Spawn Creek riparian restoration paper by Hough-Snee, et al. appears in Ecological Engineering

posted Jul 31, 2013, 10:45 PM by Nate Hough-Snee   [ updated Aug 1, 2013, 8:46 AM by Joe Wheaton ]
FHC and ETAL PhD student Nate Hough-Snee recently co-authored a paper in Ecological Engineering with Brett Roper (USFS), Joe Wheaton (USU FHC/ETAL), Phaedra Budy (USU/USGS) and Ryan Lokteff (USFS), on the trajectories of vegetation change at Spawn Creek in northern Utah from 2004 to 2009. Their findings showed that following grazing exclusion, riparian vegetation moved from rangeland grasses to wetland species but woody species like willow, were slow to recolonize Spawn Creek. This could be attributable to the long grazing history at the site or use of the area as winter range by moose and elk. 

Hough-Snee attributes the paper's publication to successful partnerships between Utah State, the USDA Forest Service, state agencies and local anglers. "At Spawn Creek, we were very fortunate to capitalize on the vision of the local Forest Service office, the Utah Division of Wildlife and Cache Anglers (Trout Unlimited) to restore the stream. Monitoring conducted by the PACFISH/INFISH Biological Opinion and USU allowed us to effectively track the outcomes of the project. Revisiting the monitoring data allowed us to see that while there were positive effects of the restoration, the first four years did not lead to the full recovery of willows that we had hoped for." This is important because willows are key to stabilizing banks and providing shade that regulates high stream temperatures. Following years of intensive grazing, willows had been suppressed at Spawn Creek and the stream was in need of restoration to enhance crucial Bonneville Cutthroat Trout.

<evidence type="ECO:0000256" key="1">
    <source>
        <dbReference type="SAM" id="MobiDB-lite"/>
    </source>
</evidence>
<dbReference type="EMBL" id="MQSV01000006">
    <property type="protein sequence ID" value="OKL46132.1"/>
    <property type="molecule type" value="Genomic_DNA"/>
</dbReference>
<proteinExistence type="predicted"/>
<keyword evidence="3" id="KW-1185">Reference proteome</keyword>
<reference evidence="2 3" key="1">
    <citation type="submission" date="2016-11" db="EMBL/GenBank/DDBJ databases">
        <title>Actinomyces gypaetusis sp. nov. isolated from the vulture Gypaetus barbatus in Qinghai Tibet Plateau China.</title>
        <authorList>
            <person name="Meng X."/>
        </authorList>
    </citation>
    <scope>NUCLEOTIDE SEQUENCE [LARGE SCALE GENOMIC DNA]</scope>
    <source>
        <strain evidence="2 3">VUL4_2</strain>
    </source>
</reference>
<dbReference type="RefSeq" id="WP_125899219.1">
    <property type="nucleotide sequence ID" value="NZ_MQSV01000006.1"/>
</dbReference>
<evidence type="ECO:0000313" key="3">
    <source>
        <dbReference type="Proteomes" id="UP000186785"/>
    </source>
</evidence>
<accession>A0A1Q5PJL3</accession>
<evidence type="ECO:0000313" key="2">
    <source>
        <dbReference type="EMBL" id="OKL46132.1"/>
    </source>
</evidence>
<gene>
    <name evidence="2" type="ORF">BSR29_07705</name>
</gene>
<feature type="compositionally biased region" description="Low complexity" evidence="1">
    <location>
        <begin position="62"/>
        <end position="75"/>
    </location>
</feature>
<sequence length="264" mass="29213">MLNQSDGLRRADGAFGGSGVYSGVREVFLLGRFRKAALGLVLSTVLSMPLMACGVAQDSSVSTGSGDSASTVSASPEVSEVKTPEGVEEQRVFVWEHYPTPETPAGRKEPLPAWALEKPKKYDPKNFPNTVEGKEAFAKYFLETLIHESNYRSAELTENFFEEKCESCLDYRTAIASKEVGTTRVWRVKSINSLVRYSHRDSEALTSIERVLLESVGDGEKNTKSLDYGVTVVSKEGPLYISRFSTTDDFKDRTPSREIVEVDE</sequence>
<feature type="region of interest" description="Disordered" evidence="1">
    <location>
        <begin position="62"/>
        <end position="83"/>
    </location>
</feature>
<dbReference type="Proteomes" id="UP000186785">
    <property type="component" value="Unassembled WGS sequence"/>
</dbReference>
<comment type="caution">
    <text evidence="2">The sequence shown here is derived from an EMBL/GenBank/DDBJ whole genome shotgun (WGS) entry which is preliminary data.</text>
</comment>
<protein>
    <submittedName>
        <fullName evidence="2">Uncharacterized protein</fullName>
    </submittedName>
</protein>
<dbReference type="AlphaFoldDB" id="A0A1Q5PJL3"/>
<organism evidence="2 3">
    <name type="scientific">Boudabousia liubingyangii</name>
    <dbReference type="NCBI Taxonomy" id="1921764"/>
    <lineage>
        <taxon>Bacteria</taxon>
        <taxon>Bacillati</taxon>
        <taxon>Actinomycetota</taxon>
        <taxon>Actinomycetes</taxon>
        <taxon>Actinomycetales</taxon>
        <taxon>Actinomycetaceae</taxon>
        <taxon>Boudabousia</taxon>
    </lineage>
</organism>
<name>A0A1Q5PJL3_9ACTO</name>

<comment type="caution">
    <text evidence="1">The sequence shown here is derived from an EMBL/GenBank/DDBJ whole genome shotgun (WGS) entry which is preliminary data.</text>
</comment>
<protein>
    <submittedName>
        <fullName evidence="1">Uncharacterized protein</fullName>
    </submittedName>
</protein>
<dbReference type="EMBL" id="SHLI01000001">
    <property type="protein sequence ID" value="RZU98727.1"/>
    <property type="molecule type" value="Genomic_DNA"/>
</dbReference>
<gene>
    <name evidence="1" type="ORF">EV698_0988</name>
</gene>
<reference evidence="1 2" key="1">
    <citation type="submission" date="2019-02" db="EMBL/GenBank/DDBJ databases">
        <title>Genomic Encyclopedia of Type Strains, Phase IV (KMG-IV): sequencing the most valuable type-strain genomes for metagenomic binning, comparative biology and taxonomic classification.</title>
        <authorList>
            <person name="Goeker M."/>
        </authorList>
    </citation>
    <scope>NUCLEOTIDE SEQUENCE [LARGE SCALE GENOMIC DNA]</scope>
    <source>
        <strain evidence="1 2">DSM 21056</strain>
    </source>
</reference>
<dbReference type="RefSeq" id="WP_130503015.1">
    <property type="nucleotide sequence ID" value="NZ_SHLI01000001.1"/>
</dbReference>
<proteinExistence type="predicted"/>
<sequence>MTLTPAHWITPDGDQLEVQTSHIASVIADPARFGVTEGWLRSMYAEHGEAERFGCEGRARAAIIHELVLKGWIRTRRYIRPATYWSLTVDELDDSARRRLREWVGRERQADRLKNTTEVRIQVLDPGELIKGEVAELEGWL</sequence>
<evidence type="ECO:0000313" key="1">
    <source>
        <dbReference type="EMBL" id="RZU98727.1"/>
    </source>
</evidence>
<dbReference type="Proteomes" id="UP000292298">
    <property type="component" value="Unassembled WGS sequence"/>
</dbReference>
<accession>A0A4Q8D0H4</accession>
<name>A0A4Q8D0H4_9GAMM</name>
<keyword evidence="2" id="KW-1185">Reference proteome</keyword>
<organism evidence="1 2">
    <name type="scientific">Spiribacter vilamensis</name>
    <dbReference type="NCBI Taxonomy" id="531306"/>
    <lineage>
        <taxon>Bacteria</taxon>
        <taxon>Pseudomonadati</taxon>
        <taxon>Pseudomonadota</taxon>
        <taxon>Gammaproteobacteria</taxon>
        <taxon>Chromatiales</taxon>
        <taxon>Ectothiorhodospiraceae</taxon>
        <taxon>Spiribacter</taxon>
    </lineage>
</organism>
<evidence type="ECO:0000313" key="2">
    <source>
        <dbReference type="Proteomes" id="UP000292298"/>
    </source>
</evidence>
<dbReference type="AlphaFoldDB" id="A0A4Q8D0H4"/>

This collaboration between the FHC and USFS is one of several forthcoming research works from the FHC to use long-term monitoring data to make inference about the conditions within monitored streams across the American West. Eco Logical Research and the Ecogeomorphology & Topographic Analysis Laboratory work with NOAA's CHaMP program while the USFS Fish and Aquatic Ecology Unit's Brett Roper works closely with the PACFISH/INFISH Biological Opinion. Both monitoring groups have personnel working out of Logan and USU.  "Having two of the largest stream monitoring groups in the American West right here in Logan and affiliated with USU is a wonderful resource," says Hough-Snee. "The potential for long-term collaborations on both groups' data in the Columbia Basin is enormous. This project at Spawn Creek was just the tip of the iceberg for the FHC and PIBO to work together." This paper follows another USFS-USU collaboration between Ryan Lokteff (USFS), Brett Roper (USFS), and Joe Wheaton (USU) on the movement of trout species through beaver dams at Spawn Creek.

Nate can be reached via email at: Nate (at)
Hough-Snee, N., B.B. Roper, J.M. Wheaton, P. Budy and R.L. Lokteff. 2013. Riparian vegetation communities change rapidly following passive restoration at a northern Utah stream. Ecological Engineering 58: 371-377. DOI: 10.1016/j.ecoleng.2013.07.042